Installation Instructions

First: this control will only work with a negative ground wiring system.
The ignition source should come right off your ignition switch, that is, this powers the control only when your ignition is on. This, of course, should be a line that is already fused. If the ignition switch is hotwired directly to +12V, you should install an inline fuse. You can also use the accessory position, but you should be aware that the headlamps can come on without the motor running.
Ground: nothing special required here, just make sure you connect to a good ground, or the control will be unpredictable and unreliable.
Please note: if your wiring is dodgy, the control WILL be unpredictable and unreliable.
Headlamp Output: 12 Volts (20 Amps max.) will appear at this terminal when the control module is activated, either by the photocell detector or the wiper "on" input. Wiring considerations will be discussed at length later.
+12V Constant: This should be a fused, un-switched source, that is, 12 volts will always be on here. This is a required connection. This is the source of the +12VDC output, and should be capable of handling the load. The headlamps are not powered from the ignition line.
Photocell: Hide the photocell wherever you wish, but it must be exposed to the ambient light level. Please be aware that the leads directly behind the cell are fairly fragile, so the cell should be handled with care until it is in place. Some suggested locations are: above the dashboard in one of the holes around the vents, rear package shelf area, just behind the grill, in front of the windscreen in the area of the wipers. Make sure that the cell and wire immediately behind it are not going to be moving around. You can secure the wire in place with a tie wrap just behind the cell, with the cell above the tie, as the cell itself weights almost nothing. It is not a good idea to do this horizontally though, as the cell might start to flex the leads and break off. You can also secure the cell in location with some RTV, but make sure the wire behind it is tied in place and not tugging on the cell. It is not a good idea to use a cyanoacrylic like Crazy Glue as these adhesives, generally, are not moisture resistant.
Terminal G: This is not connected to anything inside the control, and you can use it as a place to make other connections, or, install a wire loop and hang the control with a tie wrap.
Wiper Input: this should be connected to the wipers at either the normally open side of the wiper switch, or from the wiper motor itself. The objective is to have 12 volts appear here when the wipers are turned on.
Wiring the headlamps: Although there will be just one wire coming from the control module, you have to realize that when you turn on the headlamps with the dashboard switch, this activates several other circuits first, such as taillamps, parking lamps, instrument lamps. You could just bring this lead to the headlamp connection on your light switch, but you probably want the other circuits to be on also. There are several ways to do this. One would be to make up jumper wires and wire all the connections on the light switch together, but then the switch would no longer work as originally set up. There would no longer be a parking light position, as all the circuits are now tied together. This is a minor inconvenience, but it is something to think about. A more elegant method is to wire the circuits together with power diodes. They would be arranged so that the headlamp circuits (which is the last to come on at your headlamp switch) would power up the other circuits, but these other circuits will not power on the headlamps. A diagram is provided __here__ for your convenience. We have an optional diode stack, already wired together, for your convenience.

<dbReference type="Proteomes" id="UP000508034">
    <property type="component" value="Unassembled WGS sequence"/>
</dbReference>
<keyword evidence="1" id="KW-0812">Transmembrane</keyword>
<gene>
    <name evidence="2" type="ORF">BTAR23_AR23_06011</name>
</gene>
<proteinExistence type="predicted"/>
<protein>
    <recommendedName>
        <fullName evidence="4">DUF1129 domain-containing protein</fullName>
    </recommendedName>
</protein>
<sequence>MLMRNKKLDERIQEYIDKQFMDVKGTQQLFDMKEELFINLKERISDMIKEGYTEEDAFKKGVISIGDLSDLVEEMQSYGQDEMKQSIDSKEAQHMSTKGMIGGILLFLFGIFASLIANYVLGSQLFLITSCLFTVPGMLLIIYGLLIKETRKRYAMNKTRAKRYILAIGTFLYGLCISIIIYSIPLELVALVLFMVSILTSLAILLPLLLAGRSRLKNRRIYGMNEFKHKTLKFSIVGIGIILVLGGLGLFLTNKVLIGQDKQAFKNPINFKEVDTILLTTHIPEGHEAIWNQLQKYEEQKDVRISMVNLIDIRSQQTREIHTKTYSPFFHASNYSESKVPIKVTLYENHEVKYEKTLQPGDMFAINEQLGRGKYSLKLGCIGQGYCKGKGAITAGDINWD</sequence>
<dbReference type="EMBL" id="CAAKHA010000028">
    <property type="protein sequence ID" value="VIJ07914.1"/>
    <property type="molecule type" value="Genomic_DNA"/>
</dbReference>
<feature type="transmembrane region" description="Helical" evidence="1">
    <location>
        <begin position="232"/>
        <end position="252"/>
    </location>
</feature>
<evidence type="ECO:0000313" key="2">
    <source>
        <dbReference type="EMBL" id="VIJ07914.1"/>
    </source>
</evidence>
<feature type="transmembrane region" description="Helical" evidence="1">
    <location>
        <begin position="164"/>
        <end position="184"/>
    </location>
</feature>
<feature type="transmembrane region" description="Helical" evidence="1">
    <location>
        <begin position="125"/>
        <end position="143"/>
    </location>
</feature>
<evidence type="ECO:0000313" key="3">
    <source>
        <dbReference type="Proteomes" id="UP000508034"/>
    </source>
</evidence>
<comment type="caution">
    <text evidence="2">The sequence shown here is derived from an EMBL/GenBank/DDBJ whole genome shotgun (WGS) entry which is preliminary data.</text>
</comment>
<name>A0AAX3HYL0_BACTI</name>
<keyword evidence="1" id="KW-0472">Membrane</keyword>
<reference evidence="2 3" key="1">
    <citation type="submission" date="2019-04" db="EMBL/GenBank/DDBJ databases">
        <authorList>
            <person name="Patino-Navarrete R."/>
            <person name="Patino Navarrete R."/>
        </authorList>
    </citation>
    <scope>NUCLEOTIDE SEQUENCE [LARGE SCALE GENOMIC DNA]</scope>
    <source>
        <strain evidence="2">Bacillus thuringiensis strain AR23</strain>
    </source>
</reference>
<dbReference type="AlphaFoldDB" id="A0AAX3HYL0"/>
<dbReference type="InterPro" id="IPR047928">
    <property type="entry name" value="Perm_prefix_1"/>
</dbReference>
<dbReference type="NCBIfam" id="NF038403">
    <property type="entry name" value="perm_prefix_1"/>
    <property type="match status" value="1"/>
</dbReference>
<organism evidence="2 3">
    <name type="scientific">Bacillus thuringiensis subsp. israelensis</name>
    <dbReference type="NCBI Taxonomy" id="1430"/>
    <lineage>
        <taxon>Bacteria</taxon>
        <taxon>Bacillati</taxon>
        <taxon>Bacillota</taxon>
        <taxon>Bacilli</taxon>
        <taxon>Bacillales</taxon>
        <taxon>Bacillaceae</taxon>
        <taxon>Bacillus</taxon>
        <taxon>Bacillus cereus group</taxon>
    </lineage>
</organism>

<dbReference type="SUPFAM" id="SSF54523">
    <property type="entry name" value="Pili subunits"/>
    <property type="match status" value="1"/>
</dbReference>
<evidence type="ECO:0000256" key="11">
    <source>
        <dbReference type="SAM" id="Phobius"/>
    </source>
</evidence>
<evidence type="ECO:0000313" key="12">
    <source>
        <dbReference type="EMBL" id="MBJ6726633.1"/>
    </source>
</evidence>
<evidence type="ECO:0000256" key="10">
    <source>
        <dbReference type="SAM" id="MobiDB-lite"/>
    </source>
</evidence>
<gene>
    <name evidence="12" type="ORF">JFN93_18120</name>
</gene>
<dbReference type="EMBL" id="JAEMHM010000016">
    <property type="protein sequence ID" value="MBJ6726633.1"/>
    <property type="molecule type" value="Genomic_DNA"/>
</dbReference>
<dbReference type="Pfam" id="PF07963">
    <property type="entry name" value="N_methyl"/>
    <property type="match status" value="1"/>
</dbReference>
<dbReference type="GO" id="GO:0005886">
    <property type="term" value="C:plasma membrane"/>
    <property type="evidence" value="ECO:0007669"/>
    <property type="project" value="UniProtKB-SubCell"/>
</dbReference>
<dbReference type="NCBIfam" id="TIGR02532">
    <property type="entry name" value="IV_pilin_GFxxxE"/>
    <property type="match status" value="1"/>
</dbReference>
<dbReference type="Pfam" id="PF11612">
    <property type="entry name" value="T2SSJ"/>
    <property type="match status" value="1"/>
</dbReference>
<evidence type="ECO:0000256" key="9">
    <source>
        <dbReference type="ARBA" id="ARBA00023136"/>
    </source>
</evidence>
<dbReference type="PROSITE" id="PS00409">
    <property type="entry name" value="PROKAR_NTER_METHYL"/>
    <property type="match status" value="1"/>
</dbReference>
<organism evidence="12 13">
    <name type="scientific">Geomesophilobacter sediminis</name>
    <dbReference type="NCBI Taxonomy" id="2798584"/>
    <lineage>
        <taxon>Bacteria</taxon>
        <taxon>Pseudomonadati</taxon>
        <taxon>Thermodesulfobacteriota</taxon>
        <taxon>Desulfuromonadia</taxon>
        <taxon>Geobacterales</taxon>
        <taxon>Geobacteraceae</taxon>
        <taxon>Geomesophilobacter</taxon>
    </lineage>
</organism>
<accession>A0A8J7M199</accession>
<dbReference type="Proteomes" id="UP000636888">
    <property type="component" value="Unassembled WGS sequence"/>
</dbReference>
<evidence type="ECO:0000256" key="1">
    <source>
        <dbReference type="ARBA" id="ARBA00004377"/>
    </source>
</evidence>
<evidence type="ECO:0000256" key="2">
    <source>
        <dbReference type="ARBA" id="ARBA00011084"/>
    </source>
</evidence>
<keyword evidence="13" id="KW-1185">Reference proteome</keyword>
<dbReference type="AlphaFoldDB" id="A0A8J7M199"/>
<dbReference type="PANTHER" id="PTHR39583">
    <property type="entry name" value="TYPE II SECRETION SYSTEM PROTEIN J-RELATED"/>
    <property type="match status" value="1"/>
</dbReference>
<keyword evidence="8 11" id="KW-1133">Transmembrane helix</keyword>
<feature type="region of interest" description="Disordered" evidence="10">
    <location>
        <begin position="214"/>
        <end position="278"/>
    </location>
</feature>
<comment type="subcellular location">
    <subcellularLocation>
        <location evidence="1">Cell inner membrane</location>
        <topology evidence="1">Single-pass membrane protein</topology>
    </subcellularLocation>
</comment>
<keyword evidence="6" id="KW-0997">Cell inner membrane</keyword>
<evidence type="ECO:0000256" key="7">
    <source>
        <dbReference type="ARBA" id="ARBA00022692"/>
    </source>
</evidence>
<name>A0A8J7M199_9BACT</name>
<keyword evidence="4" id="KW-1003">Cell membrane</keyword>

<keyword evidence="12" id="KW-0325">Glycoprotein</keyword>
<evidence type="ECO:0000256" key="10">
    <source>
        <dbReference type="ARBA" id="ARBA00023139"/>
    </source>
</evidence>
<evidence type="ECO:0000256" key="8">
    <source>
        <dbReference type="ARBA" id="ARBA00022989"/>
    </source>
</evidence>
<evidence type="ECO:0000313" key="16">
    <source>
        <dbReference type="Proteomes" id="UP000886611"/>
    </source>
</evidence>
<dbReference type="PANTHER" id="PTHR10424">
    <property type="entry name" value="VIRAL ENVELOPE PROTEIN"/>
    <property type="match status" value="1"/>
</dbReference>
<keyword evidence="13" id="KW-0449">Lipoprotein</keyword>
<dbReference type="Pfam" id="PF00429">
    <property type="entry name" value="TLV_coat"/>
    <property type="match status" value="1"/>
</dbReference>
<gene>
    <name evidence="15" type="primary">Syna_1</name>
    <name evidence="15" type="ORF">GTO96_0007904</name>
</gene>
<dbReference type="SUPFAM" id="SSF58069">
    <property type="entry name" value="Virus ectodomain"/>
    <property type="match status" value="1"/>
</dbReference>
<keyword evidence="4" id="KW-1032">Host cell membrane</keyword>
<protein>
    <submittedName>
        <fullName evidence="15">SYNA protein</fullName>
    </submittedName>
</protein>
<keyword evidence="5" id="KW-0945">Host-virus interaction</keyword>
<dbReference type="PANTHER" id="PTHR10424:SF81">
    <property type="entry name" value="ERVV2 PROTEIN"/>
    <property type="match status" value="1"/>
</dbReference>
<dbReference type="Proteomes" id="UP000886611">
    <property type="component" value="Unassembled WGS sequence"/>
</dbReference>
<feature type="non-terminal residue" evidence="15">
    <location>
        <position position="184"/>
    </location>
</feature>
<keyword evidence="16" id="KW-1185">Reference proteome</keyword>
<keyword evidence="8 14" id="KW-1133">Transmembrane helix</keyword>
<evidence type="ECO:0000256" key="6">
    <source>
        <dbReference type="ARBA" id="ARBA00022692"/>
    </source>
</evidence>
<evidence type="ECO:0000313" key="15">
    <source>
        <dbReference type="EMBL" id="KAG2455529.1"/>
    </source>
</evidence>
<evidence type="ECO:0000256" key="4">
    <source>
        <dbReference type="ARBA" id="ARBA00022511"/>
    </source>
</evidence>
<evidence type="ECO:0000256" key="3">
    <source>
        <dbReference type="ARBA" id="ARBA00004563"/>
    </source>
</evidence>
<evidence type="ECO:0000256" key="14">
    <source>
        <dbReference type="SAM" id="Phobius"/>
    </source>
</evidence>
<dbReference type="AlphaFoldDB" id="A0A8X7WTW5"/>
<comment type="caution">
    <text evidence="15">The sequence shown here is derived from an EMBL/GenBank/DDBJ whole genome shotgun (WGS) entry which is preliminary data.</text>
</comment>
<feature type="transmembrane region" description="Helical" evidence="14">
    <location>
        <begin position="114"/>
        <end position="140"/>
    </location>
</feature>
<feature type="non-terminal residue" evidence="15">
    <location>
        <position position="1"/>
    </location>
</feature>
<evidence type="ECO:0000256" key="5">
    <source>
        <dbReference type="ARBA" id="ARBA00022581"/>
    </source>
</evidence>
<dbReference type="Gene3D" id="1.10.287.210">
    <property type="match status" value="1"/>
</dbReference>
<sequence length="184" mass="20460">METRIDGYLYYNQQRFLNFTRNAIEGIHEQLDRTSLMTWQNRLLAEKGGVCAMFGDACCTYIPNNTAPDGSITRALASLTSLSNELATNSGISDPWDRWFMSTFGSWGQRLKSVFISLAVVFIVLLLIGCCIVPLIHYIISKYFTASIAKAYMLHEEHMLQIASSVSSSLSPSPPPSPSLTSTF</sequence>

Some Notes on Operation and Your Vehicles Charging System:
You know, I really love my 60 year old truck, but I also like the convenience of my wife's Town Car. This headlamp control module was designed to make the convenience and safety of the Town Car's lighting system available to other vehicles. But, it is still a 60 year old truck and cannot be like a new vehicle. When making your settings for this control, you should consider the capability of your vehicle's charging system. The more the headlamps are on, the greater the draw on the electrical system. If your re-charging system cannot keep up, the result is going to be a dead battery. This is a consideration for the two available adjustments: the light level upon which the control turns the lights on and the shutoff delay. The more the headlamps are on, the greater the demand on the charging system to top up the battery. If you have an original generator, it probably won't keep up. Everything is a trade off when using an older vehicle. If you want the module to turn your headlamps on at dusk, maybe you will have to put the battery on a trickle charger once a month to keep it topped up. Or, you could set the control to come on only when it is truly dark. This is also a consideration when deciding on the shutdown delay. Running the headlamps without the motor running really pulls down the battery pretty fast. You could ask for a shutdown delay of a minute and a half, which will really kill your battery, or settle for having the lights on for just 15 or 20 seconds. I just wanted to mention this because it is a consideration for my 60 year old daily driver.